ALBUQUERQUE, N.M. (KRQE) — Food trucks and pop-up shops keep becoming more prominent in Albuquerque. Now, the city is sharpening its rules on when vendors need to get permission to set up shop at an event.

Hyder Park is where a well-known food truck event called ‘Tasty Tuesdays’ takes place, but it’s events like these that city officials said have been a breeding ground for fights between permitted and renegade non-permitted vendors.

Heading into summer events, lots of Albuquerque businesses want to serve big crowds. However, the city said rules on who can sell have been a big problem at some gatherings, like Tasty Tuesdays, in local parks.

“Some very unfortunate conflicts between the organizers and other members of the community,” explained Dr. Shelle Sanchez, the city’s Arts and Culture Department director. Sanchez is talking about a longstanding fight between some mobile vendors and special event organizers.

“They invite food trucks from around the city to come, and they work. They save spaces for those invited, planned food trucks, and then there are regular conflicts with other food trucks and vendors that show up and actually take up space that has been permitted already for the event,” Sanchez stated.

One food truck vendor and nonprofit organization, Street Food Institute, saw the problem firsthand last year.

“We had a person who started showing up at the park. Wasn’t part of the rotation. Wasn’t permitted in terms of the process all the trucks had to go through. He became quite aggressive and continued to show up every week,” explained Tina Garcia-Sham, executive director of Street Food Institute, “It got to the point where the organizer called the police. She called somebody from Parks and Rec, and although the police showed up, there was nothing they could do.”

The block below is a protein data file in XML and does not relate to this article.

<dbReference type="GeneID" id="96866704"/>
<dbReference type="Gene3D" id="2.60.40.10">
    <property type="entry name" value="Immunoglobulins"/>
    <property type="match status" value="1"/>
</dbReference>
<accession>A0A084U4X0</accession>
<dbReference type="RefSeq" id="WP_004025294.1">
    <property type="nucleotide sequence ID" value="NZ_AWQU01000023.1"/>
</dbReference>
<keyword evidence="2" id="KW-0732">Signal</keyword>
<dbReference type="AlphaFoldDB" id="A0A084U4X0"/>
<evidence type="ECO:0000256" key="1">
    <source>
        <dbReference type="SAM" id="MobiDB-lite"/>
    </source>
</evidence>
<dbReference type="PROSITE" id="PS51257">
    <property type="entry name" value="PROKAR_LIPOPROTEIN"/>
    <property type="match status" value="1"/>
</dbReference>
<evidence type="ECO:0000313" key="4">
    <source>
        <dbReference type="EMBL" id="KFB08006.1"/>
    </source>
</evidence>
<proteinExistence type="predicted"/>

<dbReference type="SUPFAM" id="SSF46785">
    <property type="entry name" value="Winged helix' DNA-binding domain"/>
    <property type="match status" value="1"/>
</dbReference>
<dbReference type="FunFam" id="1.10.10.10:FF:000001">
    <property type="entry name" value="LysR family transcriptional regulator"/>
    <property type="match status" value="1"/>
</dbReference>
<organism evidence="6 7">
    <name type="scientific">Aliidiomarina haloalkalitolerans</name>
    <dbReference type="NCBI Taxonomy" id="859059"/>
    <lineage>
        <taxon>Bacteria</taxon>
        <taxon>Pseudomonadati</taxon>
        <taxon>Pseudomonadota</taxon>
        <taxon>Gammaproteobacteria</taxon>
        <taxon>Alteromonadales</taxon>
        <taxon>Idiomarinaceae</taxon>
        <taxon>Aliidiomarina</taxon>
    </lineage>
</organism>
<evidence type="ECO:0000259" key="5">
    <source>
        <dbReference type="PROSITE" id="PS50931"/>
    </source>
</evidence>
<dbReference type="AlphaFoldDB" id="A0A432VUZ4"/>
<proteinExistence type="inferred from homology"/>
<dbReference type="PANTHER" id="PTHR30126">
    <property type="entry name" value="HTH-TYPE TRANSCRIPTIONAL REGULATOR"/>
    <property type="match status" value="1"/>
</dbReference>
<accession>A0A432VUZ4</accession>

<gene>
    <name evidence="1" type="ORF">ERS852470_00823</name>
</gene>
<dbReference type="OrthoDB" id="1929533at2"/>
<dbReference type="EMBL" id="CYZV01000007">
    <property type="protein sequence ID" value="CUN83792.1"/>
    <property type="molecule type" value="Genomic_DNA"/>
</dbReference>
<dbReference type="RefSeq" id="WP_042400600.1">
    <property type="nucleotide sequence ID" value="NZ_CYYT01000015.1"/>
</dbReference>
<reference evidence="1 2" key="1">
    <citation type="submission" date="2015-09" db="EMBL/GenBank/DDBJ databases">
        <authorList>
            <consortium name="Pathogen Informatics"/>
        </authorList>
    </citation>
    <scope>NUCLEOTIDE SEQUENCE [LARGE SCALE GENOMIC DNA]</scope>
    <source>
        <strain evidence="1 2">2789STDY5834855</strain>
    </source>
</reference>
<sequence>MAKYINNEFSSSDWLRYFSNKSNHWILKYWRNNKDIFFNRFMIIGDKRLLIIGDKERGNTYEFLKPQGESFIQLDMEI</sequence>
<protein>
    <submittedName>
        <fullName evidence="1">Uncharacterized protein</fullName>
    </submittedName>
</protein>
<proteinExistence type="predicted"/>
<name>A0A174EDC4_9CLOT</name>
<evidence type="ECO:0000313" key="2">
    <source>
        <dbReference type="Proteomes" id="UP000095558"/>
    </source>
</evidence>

That problem has the city revamping the rules with a new ordinance identifying who can sell at a special event: “You have to be part of an event to actually be participating inside the event as a vendor. Other vendors cannot come in and use that space at the same time,” Sanchez said.

However, some wonder if the city’s new rules go far enough: “I think there needs to be somebody at the city level who has authority to be able to come and say, ‘You’re not allowed to be here,'” Garcia-Sham expressed.

The ordinance also clarifies rules for spontaneous protests versus large, planned gatherings. Protests don’t need permits unless they need three or more city services like road closures, police, or barricades.

City councilors passed this ordinance on Monday. From here, the mayor is expected to sign it, and it could go into effect in the next few weeks.